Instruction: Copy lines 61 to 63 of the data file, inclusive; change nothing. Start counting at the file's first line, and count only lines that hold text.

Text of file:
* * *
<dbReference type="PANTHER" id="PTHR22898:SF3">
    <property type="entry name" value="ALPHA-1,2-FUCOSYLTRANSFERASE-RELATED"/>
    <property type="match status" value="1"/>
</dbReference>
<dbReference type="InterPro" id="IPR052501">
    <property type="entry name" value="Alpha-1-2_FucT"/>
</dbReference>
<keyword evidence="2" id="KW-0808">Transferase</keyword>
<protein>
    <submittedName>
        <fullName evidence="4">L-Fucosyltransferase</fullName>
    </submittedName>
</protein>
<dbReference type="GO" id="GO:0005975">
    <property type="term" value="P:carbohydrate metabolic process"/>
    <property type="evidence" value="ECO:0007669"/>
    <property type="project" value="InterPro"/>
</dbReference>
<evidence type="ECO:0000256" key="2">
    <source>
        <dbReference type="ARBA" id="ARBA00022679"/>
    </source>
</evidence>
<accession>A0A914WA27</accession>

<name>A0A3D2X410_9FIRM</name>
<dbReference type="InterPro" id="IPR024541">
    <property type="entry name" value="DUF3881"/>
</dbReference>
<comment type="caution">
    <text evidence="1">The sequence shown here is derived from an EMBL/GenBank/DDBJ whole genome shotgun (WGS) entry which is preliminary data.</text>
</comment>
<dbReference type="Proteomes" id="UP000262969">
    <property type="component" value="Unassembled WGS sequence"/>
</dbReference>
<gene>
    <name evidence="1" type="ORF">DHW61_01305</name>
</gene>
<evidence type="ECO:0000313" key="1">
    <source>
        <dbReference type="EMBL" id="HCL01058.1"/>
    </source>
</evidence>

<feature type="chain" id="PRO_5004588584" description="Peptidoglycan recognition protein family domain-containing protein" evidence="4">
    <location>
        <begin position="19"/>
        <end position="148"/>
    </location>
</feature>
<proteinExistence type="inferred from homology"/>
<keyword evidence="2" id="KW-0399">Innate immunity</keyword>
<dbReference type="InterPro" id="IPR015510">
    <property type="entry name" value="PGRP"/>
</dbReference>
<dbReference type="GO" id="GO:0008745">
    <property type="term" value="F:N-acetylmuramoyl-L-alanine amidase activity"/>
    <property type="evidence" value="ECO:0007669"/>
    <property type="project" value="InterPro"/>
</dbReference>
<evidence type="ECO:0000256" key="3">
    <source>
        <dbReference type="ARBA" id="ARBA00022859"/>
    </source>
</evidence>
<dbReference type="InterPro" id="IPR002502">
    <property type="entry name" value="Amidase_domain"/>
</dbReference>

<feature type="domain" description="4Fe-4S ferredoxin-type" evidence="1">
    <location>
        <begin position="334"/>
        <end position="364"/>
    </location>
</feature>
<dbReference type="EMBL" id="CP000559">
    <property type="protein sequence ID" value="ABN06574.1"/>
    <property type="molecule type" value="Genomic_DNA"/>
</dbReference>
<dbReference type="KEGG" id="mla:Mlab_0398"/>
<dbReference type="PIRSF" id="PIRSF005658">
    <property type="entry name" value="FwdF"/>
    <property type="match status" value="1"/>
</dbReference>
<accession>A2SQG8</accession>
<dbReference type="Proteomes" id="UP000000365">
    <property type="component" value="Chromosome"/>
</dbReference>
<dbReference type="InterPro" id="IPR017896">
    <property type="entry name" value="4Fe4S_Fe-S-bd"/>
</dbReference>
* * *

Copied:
        <dbReference type="ARBA" id="ARBA00022859"/>
    </source>
</evidence>